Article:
At last in this time toward the end of things Mac is able to view the restricted inner workings of the Police Station. He is gratified at the general alert which has brought many faces into the deep interior office quarters of the Chief, most he doesn't know because they are suits, but he does recognize from television an associate pastor of the Reverend Sarah's chosen church.

"Hi," he says, in the center of a glaring circle.

He has seen Pat briefly in the corridor, nodded to him, but Pat is not in the room now. Mac is asked a few general questions, particulars of his identity.

"I'm fine, thanks. How y'all doing?" One of the unknown faces explodes, lunging for Mac, and has to be forcibly restrained by lieutenants. Mac is totally surprised, shaky. What did he do? The interview is cut short and Mac is in another smaller room. They are friendlier there, fewer in number, uniformed men, including Tim, and they ask if Mac minds being tape recorded while being asked questions. Of course he can have a lawyer present, if he really wants to. But he doesn't, does he?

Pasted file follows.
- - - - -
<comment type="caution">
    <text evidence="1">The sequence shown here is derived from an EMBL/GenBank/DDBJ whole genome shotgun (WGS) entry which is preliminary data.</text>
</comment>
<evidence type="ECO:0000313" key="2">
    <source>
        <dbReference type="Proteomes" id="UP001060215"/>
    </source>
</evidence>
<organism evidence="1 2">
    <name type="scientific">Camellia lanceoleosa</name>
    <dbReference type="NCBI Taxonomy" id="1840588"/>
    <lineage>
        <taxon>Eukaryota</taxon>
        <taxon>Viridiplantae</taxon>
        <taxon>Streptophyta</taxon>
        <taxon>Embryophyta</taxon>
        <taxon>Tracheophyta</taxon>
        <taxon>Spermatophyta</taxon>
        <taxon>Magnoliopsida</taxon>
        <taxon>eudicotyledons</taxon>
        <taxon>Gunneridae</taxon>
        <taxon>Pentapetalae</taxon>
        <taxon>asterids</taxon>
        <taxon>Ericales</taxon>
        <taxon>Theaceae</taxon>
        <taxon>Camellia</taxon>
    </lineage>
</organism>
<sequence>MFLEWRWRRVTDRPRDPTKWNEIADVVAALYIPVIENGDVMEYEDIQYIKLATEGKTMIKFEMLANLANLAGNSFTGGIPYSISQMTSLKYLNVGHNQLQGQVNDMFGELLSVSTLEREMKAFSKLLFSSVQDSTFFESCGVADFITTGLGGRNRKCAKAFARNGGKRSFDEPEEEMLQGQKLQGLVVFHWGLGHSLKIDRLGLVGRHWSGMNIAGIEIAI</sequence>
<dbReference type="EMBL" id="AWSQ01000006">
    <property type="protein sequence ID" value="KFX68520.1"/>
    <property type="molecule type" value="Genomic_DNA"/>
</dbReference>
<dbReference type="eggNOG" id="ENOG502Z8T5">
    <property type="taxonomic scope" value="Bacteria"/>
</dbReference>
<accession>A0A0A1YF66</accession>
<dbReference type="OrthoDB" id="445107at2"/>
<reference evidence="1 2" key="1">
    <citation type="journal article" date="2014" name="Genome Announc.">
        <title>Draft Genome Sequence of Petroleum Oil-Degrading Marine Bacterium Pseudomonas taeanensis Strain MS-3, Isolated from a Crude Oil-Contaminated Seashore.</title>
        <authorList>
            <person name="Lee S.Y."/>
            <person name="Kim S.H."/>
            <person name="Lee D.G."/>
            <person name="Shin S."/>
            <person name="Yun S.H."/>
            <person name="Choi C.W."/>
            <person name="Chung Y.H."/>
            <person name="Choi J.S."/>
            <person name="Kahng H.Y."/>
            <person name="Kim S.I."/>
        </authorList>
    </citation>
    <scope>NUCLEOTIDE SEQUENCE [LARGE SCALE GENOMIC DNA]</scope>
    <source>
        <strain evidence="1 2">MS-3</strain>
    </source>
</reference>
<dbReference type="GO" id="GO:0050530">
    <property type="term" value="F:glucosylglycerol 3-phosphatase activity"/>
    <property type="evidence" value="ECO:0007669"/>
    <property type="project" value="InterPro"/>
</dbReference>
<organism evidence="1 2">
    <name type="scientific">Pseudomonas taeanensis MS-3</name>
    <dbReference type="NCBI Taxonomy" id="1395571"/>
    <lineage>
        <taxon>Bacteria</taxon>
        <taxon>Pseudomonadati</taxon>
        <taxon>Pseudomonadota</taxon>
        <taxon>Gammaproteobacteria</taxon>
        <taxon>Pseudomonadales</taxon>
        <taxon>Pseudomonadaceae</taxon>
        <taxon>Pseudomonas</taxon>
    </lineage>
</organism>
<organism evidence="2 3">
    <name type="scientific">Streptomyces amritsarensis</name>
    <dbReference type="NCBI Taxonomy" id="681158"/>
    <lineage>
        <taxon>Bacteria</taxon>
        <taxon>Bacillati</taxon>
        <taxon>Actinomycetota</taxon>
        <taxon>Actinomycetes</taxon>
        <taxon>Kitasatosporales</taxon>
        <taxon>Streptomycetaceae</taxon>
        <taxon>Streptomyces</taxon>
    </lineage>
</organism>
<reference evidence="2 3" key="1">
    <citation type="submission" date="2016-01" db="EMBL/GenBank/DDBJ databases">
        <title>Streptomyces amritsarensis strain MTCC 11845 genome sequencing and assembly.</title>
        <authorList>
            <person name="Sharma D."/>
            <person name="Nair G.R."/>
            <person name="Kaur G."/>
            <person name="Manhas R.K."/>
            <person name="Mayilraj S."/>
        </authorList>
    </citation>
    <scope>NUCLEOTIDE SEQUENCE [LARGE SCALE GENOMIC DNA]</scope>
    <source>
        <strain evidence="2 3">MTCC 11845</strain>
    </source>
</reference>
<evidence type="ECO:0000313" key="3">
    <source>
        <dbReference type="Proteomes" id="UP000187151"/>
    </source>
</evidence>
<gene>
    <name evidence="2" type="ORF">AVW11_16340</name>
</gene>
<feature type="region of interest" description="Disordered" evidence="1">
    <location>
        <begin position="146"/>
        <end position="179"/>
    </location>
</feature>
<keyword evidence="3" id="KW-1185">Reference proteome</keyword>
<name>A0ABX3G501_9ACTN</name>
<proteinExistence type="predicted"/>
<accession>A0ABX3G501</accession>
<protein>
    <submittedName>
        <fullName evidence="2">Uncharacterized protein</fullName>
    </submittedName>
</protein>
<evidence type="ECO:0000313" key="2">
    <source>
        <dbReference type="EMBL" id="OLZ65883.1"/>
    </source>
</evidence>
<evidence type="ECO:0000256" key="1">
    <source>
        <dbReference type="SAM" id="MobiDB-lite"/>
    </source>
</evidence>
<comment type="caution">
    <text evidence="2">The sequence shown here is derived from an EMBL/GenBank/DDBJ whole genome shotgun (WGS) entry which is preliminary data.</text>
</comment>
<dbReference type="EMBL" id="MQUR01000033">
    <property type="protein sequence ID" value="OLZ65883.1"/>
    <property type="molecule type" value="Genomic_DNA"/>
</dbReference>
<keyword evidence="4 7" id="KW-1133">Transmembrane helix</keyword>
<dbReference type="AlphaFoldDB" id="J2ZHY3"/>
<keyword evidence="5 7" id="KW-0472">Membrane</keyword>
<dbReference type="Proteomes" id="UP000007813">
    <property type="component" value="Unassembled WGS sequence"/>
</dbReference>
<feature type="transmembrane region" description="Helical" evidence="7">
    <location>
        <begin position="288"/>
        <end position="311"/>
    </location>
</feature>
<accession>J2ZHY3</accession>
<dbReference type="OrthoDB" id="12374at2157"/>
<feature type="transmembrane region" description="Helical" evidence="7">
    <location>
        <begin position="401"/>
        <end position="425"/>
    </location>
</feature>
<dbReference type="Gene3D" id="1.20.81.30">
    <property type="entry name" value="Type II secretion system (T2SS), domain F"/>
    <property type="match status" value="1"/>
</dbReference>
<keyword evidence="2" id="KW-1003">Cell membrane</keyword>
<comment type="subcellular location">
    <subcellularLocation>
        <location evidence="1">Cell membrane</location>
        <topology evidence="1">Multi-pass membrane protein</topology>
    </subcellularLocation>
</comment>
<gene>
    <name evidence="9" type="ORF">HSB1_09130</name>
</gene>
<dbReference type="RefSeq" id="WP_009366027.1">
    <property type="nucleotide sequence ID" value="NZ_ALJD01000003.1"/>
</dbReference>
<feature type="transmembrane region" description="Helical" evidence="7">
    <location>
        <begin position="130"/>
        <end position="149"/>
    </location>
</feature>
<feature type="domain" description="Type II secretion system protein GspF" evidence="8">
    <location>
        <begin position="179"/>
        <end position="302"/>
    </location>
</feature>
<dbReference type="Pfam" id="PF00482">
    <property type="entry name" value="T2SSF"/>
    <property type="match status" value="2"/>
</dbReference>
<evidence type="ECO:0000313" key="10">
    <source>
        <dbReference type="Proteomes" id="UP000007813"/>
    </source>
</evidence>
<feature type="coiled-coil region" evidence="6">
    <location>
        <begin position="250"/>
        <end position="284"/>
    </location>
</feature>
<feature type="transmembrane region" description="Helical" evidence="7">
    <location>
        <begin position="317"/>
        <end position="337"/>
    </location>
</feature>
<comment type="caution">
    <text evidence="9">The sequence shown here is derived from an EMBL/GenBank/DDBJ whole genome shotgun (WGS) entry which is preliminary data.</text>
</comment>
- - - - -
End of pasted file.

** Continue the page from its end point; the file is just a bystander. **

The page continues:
The city meanwhile has renamed for the Reverend Sarah the Civic Center expressway, the Louisville-Trenton drawbridge, an addition to the church, a wing of the Catholic hospital, then finally the church itself.

Mac is led handcuffed through lime green corridors that are lit the same all hours of the day and night. He notices a distinct line along the walls at the waist level, beneath which is a queasy change in coloration. Most of the cells are open, unlocked, bound by gates at the ends of halls where he must stop, wait, and pass through. He nods, intensely malleable, "Hey, how y'all," but is little remarked. One man lies not in his bunk but in the middle of the corridor, hands over eyes, and they are forced to step around him.

Mac is amazed at the uncanny low twisting of the corridors that allow no overall schematic for the mind's eye. The first thing he will do here is try to construct a map of his environs from where he has walked, been led--what hall turns where. He will give them each a name. Like streets.